Because startups are less likely to have received loans from traditional lenders, those business owners “weren’t able to leverage those relationships when federal Paycheck Protection Program loans became available in 2020,” the city wrote on its website.

The program is open to any small business owners. But the city’s goal is to provide needed resources and opportunities to minorities and women looking to start or grow a business.

Out of nearly 200 of these types of businesses in downtown Dayton, 38% are owned by women and 22% are Black- or brown-owned, per city data.

CityWide Development Corp. — a nonprofit economic and community development organization — will perform underwriting, administration, management and oversight services for the First Floor Fund program.

Applications will be available by mid-October on the CityWide website.

“The First Floor Fund program will go a long way toward providing economic stabilization and access to capital for small retail businesses,” said CityWide President Dan Kane. “This program will help mitigate COVID-related, systemic funding and economic challenges especially facing small, women-owned and minority-owned businesses.”

Todd Kinskey, Dayton’s director of Planning, Neighborhoods and Development, described the fund as a “high priority of several public and private community stakeholders.”

Participants in the program will also receive additional administrative support offered by organizations including The Hub at the Arcade, the Greater West Dayton Incubator, the Dayton Human Relations Council, Minority Business Partnership, Miami Valley SBDC, Retail Lab, Launch Dayton and other small business support services.

Keinath believes the support of the program and lower entry to borrowing funds may instill confidence in business owners who otherwise may fear opening or expanding out of a fear of a lack of foot traffic or high-risk lending situations.

“This program is really encouraging entrepreneurs, minority small-business owners and people who may not otherwise be able to access those resources to grow and expand by giving them an opportunity to tap into resources and exist in a space that’s very visible and accessible to the whole community,” she added.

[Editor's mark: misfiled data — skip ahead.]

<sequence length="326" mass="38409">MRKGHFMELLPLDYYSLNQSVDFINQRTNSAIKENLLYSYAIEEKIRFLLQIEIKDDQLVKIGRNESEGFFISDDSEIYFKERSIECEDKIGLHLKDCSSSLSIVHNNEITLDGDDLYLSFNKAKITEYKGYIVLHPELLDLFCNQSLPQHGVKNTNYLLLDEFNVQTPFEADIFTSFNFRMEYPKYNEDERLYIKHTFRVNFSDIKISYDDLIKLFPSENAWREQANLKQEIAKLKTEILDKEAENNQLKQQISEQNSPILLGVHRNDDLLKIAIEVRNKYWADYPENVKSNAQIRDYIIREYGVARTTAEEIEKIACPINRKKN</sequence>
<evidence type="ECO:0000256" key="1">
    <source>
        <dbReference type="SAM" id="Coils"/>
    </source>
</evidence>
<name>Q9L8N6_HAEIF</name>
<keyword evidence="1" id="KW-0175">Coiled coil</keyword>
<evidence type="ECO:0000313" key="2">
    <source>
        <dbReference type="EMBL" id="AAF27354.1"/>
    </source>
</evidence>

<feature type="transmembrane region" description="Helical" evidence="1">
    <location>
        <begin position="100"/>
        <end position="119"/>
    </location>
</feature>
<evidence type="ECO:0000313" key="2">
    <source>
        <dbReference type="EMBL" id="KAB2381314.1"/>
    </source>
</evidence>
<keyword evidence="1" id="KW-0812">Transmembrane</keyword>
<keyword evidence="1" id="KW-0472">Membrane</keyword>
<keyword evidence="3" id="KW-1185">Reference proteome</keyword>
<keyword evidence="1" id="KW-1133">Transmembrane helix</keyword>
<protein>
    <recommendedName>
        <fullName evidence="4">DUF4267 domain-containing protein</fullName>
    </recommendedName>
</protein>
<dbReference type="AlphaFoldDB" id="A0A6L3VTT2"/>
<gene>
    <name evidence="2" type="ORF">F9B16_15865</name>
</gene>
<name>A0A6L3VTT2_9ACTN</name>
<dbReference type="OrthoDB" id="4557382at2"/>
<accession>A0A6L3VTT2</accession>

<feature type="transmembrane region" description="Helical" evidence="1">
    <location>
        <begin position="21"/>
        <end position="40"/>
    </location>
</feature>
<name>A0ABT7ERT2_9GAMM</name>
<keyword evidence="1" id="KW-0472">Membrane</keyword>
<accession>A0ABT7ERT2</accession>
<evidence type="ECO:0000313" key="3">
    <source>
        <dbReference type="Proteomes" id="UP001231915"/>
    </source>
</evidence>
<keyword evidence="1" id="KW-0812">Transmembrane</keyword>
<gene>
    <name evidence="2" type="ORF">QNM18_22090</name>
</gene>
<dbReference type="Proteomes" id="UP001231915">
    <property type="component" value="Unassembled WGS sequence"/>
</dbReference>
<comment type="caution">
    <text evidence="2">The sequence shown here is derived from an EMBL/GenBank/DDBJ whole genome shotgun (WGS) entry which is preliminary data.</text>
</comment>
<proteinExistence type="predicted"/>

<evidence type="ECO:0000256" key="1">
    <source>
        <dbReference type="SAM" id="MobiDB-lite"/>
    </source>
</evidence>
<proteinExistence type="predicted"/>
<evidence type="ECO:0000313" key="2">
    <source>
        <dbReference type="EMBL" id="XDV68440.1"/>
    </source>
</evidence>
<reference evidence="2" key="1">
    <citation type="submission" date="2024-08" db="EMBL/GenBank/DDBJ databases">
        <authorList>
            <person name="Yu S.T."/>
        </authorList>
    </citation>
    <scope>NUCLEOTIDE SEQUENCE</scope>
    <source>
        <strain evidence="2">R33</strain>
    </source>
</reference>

On Wednesday, the City Commission also approved the use of Dayton Recovery Plan funds to support three enterprises and community organizations.

That includes the 6888 Kitchen food business incubator. It’s getting $750,000 to support the launch of its first phase — OH Taste LLC’s “Sharpen the Axe” education program for food business entrepreneurs.

Food businesses incubated at the 6888 Kitchen in the Arcade may then graduate to bricks-and-mortar sites and be eligible for FFF support.

Other organizations receiving funding include:

  • Dayton Society of Natural History – $200,000 for facility upgrades needed to increase the life of the Boonshoft Museum facility.
  • Omega CDC – $400,000 for asbestos and lead abatement at Fout Hall, land use planning and engineering to encourage sustainability, support environmental justice initiatives, and prevent flooding on its Harvard Avenue campus in Northwest Dayton.

The City of Dayton expects to receive roughly $138 million in American Rescue Plan Act (ARPA) funding — the largest grant in the city’s history.

It’s viewed by city leaders as a once-in-a-lifetime opportunity to invest in minority communities disproportionately impacted and counteract long-standing economic and social inequities in Dayton. City leaders have voted to use those funds to address infrastructure, economic and equity issues.

To date, the City Commission has designated $9.4 million in Dayton Recovery Fund grants and contracts – the first few were approved just about a month ago.

For more information, go to daytonohio.gov/arpa.

Originally Appeared Here